Likes: 1,054, Points: 123, Legacy Rep: 2031
    Location: Milwaukee, WI

    gonzo Senior Member

    Styrofoam works well as insulation. We have also used it extensively on hard tops and decks as a core between thin plywood. We used epoxy as an adhesive. The close cell polyurethane is rated for ground contact.
  10. apex1

    apex1 Guest

    Poor choice Gonzo! I regret to say that, there is better stuff around at almost the same price.
  11. gonzo
    Joined: Aug 2002
    Posts: 15,522
    Likes: 1,054, Points: 123, Legacy Rep: 2031
    Location: Milwaukee, WI

    gonzo Senior Member

    Name one better material at the same price. Also, please explain why it is a poor choice. Have you done any testing? Commercial boats have been working for years with decks and hardtops built like that. It seems like your opinion is not based in facts but preferences.
  12. apex1

    apex1 Guest

    Almost the same price I said! We are talking insulation and we are talking sqare meters not acres right? Then the close cell Cyclopentan expanded PU is the far superior choice. You are too professional that I must declare why!
    And of course it´s my opinion, based on technical properties not preferences. Professionals do´nt have preferences, they strictly use the best material available for the job, or they are not long amongst the professionals.
    But as a structural member (and that was the original question) even that PU foam is not the best choice, let alone the white crap.

  13. gonzo
    Joined: Aug 2002
    Posts: 15,522
    Likes: 1,054, Points: 123, Legacy Rep: 2031
    Location: Milwaukee, WI

    gonzo Senior Member

    It pink or blue not white. I am talking about the closed cell foam. In spite of your rather emotional posts, you are not naming any material at about the same cost as the close cell polyurethane that is better.
  14. Steve W
    Joined: Jul 2004
    Posts: 1,824
    Likes: 63, Points: 48, Legacy Rep: 608
    Location: Duluth, Minnesota

    Steve W Senior Member

    There are applications where styrofoam will do the job ok,an example where i have used it was on a 24ft ULDB which i designed and built in 1987,the hull used klegecell and vinylester,the decks were ply/klegcell/glass but as i was installing full foam floatation under the berth tops i made them of 1 inch pink foam with a layer of glass cloth /epoxy on each side,peppered them with 2inch holes and glued them down and poured 2 part bouyancy foam thru the holed and let it foam out the holes like cupcakes and then cut them off and put light glass over,a lot lighter top than plywood or any other foam for that matter and laughably cheaper,has worked great for 20 yrs.I have also used it as a core in a doghouse top glued with resorcinal which i think works better than epoxy for this application(for many other too)but i also included WRC 1x around the perimeter and as beams across so it was 4mm ply as the bottom skin,wrc perimeter and as beams on maybe 16in centers,styrofoam glued between and 4mm ply top skin dynel sheathed,worked well.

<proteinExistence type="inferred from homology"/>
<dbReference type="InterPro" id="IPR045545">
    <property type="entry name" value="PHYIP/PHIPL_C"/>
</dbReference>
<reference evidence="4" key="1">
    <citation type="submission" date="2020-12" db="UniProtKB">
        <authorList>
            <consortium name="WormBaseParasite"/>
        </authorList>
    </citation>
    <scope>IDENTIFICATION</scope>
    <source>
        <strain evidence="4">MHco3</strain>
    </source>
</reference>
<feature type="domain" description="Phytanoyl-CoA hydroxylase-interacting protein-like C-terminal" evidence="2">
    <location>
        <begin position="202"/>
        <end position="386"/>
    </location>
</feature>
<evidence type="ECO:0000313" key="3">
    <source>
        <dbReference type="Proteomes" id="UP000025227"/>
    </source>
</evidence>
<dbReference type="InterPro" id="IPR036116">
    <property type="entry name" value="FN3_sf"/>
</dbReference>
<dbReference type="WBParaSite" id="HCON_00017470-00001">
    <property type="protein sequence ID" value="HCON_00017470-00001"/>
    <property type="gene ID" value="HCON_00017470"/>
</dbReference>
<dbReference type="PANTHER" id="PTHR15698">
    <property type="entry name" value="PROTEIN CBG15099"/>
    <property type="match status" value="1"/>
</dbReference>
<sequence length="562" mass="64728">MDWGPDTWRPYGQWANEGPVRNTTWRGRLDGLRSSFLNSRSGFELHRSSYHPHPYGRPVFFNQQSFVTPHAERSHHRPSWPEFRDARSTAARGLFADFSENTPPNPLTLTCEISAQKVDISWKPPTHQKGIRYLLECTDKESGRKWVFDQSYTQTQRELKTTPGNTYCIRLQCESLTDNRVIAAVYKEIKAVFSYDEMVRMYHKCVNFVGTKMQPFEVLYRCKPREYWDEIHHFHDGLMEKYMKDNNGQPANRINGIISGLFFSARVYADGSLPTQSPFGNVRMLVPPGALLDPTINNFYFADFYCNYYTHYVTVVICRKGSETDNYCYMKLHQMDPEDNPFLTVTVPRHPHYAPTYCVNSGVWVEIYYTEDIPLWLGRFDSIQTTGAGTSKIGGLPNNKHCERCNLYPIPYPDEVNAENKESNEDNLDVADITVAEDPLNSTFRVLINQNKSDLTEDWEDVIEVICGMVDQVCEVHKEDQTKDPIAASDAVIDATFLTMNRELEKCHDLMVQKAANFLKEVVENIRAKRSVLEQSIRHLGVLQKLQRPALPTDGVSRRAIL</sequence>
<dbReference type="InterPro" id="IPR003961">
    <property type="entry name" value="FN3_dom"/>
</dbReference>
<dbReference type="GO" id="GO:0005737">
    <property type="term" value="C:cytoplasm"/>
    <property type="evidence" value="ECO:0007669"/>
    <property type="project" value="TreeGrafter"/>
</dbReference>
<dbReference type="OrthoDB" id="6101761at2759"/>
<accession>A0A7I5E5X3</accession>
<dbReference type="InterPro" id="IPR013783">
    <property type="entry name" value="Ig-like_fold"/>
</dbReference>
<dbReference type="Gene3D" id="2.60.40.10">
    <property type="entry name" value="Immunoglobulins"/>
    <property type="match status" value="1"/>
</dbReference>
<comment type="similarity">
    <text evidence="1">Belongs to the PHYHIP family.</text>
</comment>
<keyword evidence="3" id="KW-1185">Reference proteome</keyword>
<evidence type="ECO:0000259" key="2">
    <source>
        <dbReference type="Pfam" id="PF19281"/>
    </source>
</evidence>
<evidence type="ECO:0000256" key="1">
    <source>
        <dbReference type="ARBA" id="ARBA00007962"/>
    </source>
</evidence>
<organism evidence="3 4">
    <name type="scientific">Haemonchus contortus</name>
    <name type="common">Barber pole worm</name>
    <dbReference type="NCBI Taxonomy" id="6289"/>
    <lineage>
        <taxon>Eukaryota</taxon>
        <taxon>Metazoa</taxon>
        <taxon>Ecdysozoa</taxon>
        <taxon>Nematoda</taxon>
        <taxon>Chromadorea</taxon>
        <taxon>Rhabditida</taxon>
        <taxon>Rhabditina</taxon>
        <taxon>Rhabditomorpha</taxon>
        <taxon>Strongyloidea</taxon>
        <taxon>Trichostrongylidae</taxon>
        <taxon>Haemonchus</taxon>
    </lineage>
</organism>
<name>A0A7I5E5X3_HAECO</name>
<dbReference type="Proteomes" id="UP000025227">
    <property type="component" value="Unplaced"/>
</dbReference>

Russ Bowler built the 18footer "Benson and Hedges" in my shop 30 something years ago out of polystyrene/epoxy with an aluminum space frame to take the huge rig and daggerboard loads. CSK built a small bridgedeck cat back in the 1960s appropriatly named Foamy which was raced in west coast races down to mexico. Malcolm Tennant regularly speced ply/foam/ply with polystyrene for bridgedecks.I personally wouldnt use it for hulls as it has very low peel and sheer strength, but as with everything it does have its uses.

  15. boat fan
    Joined: Sep 2008
    Posts: 717
    Likes: 17, Points: 18, Legacy Rep: 435
    Location: Australia

    boat fan Senior Member

    It would not really make much sense using it for a canoe. or kayak.

    Much easier to use single skin plywood and you can always add floatation with water tight compartments or foam.
Forum posts represent the experience, opinion, and view of individual users. Boat Design Net does not necessarily endorse nor share the view of each individual post.
When making potentially dangerous or financial decisions, always employ and consult appropriate professionals. Your circumstances or experience may be different.